Christianity: a formal fact of public life (not just private)

The Secular Party of Australia contested the 2013 Australian federal election. With 91 per cent of votes counted in my state, it achieved 0.11% of votes in the Senate. The party’s platform included this statement:

The Secular Party believes that ideally, expression of religious belief should be a private matter for adults.

The sad thing is when Christians swallow this recently invented belief. The good thing though is when Christians study history and challenge that belief altogether—like R.J Rushdoony did:

This [Leviticus 15] is one of the chapters in the law often cited by people who argue that the [Mosaic] law is impossible nonsense. The very precision and subject matter condemn it for many, who feel, as did Viscount Melbourne, that, “Things have come to a pretty pass when religion is allowed to invade the sphere of private life.” Melbourne’s statement highlights a curious fact: he objected to allowing Christianity any role in a man’s private life: for him it was a formal fact of public life.

Twentieth century man denies to Christianity any jurisdiction in public life and relegates it to the private sphere for those who choose to allow it there. In reality, the jurisdiction of Biblical faith is cosmic and total, and therefore inclusive of both public and private spheres.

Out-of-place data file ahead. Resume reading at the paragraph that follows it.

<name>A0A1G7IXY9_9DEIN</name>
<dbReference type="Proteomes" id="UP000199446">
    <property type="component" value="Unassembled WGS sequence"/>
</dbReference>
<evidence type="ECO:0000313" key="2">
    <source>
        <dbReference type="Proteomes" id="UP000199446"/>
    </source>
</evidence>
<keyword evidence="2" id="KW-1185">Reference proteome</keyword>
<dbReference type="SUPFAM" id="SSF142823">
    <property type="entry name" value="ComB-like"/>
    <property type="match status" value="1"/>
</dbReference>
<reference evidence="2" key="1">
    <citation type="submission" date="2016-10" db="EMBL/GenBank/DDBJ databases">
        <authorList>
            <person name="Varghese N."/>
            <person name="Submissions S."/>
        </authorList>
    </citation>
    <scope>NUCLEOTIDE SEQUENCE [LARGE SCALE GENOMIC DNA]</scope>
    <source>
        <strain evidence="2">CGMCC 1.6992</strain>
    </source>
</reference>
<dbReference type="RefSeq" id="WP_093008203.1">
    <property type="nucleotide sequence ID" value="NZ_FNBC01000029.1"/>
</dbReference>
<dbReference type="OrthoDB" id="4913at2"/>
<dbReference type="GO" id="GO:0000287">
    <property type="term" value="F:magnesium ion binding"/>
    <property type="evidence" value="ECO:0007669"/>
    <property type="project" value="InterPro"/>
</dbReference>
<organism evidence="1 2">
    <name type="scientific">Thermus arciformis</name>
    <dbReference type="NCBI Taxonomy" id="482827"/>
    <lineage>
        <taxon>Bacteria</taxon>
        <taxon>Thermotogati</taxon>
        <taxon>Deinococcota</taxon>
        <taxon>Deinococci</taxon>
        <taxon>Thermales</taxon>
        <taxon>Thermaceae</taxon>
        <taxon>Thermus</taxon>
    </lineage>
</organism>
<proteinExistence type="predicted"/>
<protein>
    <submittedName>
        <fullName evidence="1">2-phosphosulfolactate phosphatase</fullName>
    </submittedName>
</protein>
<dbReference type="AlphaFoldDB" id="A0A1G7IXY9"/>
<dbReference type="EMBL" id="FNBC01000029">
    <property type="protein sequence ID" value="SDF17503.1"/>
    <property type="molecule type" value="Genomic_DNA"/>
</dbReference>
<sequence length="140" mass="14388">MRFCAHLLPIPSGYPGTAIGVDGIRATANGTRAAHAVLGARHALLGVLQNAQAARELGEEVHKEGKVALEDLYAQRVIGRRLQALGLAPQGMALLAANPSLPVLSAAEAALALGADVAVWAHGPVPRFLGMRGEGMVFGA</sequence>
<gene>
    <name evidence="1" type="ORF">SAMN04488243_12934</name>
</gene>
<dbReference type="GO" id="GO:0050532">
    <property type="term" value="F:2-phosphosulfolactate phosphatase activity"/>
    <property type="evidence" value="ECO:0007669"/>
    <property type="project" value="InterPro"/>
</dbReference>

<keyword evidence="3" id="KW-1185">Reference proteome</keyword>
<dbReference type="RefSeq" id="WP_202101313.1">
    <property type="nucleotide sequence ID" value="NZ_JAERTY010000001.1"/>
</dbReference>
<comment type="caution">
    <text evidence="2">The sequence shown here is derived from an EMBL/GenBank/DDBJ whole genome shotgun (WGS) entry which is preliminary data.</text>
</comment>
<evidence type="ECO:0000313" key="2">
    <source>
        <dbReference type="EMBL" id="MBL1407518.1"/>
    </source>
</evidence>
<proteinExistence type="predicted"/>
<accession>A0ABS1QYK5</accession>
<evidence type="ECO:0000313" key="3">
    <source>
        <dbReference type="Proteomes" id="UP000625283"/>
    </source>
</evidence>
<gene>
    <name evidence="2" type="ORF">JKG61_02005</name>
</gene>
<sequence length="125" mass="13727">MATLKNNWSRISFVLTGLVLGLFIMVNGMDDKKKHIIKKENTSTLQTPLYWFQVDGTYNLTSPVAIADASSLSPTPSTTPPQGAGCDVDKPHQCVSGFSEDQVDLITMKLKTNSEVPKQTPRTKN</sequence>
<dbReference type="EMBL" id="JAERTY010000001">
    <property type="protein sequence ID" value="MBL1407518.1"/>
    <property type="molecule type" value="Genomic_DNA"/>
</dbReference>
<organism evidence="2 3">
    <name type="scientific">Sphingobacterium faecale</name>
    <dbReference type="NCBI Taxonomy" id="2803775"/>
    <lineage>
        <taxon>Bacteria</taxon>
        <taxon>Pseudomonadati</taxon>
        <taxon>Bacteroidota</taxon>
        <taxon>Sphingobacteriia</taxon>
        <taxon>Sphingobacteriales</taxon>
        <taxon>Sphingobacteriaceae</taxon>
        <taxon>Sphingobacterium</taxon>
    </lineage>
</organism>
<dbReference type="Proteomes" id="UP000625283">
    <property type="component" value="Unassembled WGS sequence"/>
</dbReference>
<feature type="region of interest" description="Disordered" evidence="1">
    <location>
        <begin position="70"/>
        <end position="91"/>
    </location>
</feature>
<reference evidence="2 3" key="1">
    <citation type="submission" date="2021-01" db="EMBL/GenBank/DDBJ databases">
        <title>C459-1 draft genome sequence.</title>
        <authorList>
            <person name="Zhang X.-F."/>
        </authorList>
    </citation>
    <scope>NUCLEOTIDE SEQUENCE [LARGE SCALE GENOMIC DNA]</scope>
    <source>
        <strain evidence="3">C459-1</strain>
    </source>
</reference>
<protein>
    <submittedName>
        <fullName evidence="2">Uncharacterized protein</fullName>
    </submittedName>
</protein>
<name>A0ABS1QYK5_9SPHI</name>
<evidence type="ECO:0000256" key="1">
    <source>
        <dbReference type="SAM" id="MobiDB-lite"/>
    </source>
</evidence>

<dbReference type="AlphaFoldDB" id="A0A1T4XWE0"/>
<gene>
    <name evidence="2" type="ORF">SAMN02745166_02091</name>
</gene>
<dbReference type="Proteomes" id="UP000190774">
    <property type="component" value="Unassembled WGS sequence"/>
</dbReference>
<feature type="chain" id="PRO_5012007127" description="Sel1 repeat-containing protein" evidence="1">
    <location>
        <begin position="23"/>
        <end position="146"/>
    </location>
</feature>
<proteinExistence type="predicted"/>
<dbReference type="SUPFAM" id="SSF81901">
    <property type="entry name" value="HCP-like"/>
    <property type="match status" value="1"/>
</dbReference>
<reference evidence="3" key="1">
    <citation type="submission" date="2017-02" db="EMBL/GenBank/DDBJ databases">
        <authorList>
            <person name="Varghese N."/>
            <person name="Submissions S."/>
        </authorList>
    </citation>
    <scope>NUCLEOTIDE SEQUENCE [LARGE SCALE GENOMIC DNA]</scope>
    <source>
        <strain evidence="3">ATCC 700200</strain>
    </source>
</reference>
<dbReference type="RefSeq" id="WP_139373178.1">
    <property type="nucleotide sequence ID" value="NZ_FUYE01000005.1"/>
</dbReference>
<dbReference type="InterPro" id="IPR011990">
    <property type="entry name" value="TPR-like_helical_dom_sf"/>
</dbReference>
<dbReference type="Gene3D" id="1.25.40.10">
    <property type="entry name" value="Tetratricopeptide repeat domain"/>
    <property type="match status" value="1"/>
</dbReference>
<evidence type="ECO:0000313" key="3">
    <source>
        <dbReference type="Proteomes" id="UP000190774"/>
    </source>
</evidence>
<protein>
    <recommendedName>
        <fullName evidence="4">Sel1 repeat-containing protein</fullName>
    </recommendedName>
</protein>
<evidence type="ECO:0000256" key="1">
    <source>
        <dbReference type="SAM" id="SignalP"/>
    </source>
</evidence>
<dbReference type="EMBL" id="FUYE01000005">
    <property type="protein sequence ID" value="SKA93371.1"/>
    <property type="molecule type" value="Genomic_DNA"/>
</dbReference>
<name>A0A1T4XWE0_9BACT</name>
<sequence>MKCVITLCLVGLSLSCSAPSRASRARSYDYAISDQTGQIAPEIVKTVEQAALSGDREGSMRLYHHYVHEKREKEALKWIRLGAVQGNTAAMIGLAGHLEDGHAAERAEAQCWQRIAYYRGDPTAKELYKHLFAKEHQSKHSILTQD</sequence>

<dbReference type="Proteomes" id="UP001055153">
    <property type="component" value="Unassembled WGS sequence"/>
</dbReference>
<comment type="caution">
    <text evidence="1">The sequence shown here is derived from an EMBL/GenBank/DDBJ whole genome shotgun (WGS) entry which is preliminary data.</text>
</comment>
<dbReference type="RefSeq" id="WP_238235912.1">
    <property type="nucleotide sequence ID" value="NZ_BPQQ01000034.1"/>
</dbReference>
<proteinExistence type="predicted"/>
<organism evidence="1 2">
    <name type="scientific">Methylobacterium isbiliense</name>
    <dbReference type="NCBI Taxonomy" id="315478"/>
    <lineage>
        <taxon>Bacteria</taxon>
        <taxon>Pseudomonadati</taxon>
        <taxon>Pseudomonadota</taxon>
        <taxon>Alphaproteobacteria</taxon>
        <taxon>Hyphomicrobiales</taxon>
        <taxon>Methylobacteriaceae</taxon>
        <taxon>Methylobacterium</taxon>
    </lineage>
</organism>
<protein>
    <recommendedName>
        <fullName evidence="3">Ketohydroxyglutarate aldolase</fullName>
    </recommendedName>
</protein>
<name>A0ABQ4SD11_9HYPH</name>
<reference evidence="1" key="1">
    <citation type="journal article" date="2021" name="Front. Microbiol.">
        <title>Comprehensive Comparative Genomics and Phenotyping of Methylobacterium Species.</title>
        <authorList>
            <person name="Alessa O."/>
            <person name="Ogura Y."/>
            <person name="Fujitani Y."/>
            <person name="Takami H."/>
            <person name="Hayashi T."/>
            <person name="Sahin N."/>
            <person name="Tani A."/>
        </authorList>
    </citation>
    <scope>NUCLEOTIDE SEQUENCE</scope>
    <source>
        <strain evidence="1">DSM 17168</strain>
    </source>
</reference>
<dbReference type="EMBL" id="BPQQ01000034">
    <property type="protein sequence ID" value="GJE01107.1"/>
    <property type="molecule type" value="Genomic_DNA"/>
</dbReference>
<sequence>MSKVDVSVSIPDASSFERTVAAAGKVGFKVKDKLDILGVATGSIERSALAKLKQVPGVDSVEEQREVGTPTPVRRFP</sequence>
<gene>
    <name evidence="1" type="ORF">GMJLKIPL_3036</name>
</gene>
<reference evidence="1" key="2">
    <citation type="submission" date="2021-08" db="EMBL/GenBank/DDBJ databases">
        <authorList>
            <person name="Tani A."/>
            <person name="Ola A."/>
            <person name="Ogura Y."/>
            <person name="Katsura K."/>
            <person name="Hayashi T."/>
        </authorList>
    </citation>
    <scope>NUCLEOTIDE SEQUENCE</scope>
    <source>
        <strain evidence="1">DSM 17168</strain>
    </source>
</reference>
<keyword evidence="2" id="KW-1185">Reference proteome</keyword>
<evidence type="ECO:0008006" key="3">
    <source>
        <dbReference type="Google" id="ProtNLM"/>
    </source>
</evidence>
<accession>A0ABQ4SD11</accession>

My two cents

English: The Lamb Inn, High Street, Melbourne ...
The Lamb Inn, High Street, Melbourne The Inn sign shows a picture of Viscount Melbourne. William Lamb, 2nd Viscount Melbourne, who resided at Melbourne Hall. He was Prime Minister of the United Kingdom briefly in 1834 and again from 1835 to 1841. The city of Melbourne in Australia was named after him in 1837. (Photo credit: Wikipedia)

To my way of thinking, the mindset of Christian countries in the 21st century (at least in English-speaking ones) is characterised (ironically) by an all too willing accommodation of anti-Christian sentiments.

If I’m not mistaken, secularism is a Johnny-come-lately worldview/philosophy/political platform that has decided (on its own authority) as though Christianity in the public sphere should commit suicide, undergo voluntary euthanasia, or (failing that) be executed.

If that occurred, it would mean that the Bible was written ultimately to become the springboard for humanistic or pluralistic public policy. I’m not convinced it was written for that purpose (by a weak God that is somehow cringing because he couldn’t get his will done on earth as it is in heaven). I side with Rushdoony’s view that the jurisdiction of Biblical faith is cosmic and total (not just private or partial).

Quote sources

  1. Secular Party of Australia. (2013). Policies. Available: http://www.secular.org.au/policies/. Last accessed 22nd Sep 2013.
  2. Rushdoony, R.J (2005). Leviticus. Vallecito: Ross House Books. p. 149 (emphasis in original).
Advertisements

Leave a Reply

Fill in your details below or click an icon to log in:

WordPress.com Logo

You are commenting using your WordPress.com account. Log Out / Change )

Twitter picture

You are commenting using your Twitter account. Log Out / Change )

Facebook photo

You are commenting using your Facebook account. Log Out / Change )

Google+ photo

You are commenting using your Google+ account. Log Out / Change )

Connecting to %s